Scouting about in Montrose in 1909

Scouts in Montrose in around 1909
Scouts in Montrose in around 1909

Some delightful photographs showing scouting days gone by in Montrose have emerged.

Stuart Gardiner recently found some pictures among his father’s papers of scouts in Montrose in the 1900s.

His father, Alexander Cumming Reid Gardiner, born 1899, was a member of the Montrose troop, and the pictures are dated circa 1909, two years after the scout movement was created.

Alexander Gardiner joined the Royal Flying Corp (RAF number 2107) and served in both World Wars, serving as a Warrant Officer (WO1) in the Second World War.

He was born and lived before his marriage at 2 Panmure Street, Montrose, where the family had a furniture shop.

At 14 he ran away from home and joined the Black Watch.

Stuart, who lives in Sydney, Australia, said: “His mother hauled him back saying - correctly - that he was underage. A year later he joined the Royal Flying Corps, serving in both World Wars and other campaigns.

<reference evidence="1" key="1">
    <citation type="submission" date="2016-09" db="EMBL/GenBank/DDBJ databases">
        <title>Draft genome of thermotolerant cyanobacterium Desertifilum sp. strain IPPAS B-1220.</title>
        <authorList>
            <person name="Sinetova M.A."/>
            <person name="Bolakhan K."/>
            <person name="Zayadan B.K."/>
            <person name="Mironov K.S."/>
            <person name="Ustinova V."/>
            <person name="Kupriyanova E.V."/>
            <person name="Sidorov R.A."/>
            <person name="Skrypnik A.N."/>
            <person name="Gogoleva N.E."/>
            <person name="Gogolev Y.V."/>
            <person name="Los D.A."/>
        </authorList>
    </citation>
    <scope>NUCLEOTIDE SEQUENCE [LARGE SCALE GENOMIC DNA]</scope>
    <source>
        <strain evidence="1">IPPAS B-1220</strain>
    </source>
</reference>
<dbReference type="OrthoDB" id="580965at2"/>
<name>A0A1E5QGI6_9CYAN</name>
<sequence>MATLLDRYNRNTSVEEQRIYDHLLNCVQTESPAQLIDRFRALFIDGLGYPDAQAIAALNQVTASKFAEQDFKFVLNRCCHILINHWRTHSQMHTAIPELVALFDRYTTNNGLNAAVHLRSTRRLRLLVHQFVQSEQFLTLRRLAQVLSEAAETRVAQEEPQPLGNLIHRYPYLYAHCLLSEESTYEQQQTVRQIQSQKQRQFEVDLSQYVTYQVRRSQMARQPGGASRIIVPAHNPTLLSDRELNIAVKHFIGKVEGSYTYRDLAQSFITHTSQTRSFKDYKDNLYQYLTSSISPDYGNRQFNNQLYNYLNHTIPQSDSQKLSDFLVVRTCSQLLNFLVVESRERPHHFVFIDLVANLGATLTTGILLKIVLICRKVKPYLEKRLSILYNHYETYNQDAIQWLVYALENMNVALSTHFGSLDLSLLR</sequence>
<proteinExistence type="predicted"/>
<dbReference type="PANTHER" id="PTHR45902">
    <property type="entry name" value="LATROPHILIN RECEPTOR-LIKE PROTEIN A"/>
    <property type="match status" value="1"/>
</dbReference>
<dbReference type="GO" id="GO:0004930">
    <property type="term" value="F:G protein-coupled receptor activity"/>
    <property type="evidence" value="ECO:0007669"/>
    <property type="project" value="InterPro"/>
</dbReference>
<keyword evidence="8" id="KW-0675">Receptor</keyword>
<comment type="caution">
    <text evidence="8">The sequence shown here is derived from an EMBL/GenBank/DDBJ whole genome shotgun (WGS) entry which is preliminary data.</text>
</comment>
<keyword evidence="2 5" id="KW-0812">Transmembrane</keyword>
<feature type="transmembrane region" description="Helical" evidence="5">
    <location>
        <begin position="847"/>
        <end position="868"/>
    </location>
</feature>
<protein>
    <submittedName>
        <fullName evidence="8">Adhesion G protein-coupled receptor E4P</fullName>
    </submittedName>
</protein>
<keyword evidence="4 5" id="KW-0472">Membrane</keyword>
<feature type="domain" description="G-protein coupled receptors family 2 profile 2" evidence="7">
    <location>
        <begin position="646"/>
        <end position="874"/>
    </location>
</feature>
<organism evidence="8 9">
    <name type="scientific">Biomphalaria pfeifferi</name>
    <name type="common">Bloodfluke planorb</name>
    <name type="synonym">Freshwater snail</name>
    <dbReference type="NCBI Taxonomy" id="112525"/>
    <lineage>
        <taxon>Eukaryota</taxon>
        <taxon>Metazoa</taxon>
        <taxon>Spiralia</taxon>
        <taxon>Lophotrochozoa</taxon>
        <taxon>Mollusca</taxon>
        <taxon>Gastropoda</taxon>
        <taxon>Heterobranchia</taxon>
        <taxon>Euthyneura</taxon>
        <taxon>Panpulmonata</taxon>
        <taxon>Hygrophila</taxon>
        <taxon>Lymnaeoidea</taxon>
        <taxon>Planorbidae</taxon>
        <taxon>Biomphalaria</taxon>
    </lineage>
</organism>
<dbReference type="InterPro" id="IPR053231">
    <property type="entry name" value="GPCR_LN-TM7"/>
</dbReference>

“During the Second World War he was in Iceland as foreman in charge of the servicing of Sunderland flying boats. He was demobbed in 1946 with the rank of WO1 and died in 1970.

“The little I do know is he served in Murmansk in 1919 a part of the Anglo-American joint force supporting the White Russians. (The force later withdrew largely owing to White Russian atrocities.) I have a photograph somewhere of Russians baiting a bear.

“I know he was in Athens during the Turkish-Greek war in 1920. He was later posted to the seaplane carrier, HMS Pegasus, which travelled around the world. “He won a football medal in Singapore when Pegasus won the Singapore cup, and later served in Kenya.

“He married my mother in 1934 and later moved to Portsmouth, her home town.

“In 1926 he was a fitter on the first RAF Cape-Cairo flight which took off from Lee-on-Solent with four Fairey aircraft, four pilots, two navigator and two fitters. I think that was a bit of a big deal at the time.

“Among his effects was a hand-held altimeter. He would put his hand over the side of the aircraft and hold this implement and that would tell him how high they were. My brother and I gave it to the Yeovil RAF Museum. I went back to the museum about 10 years ago, but the guide couldn’t identify it.”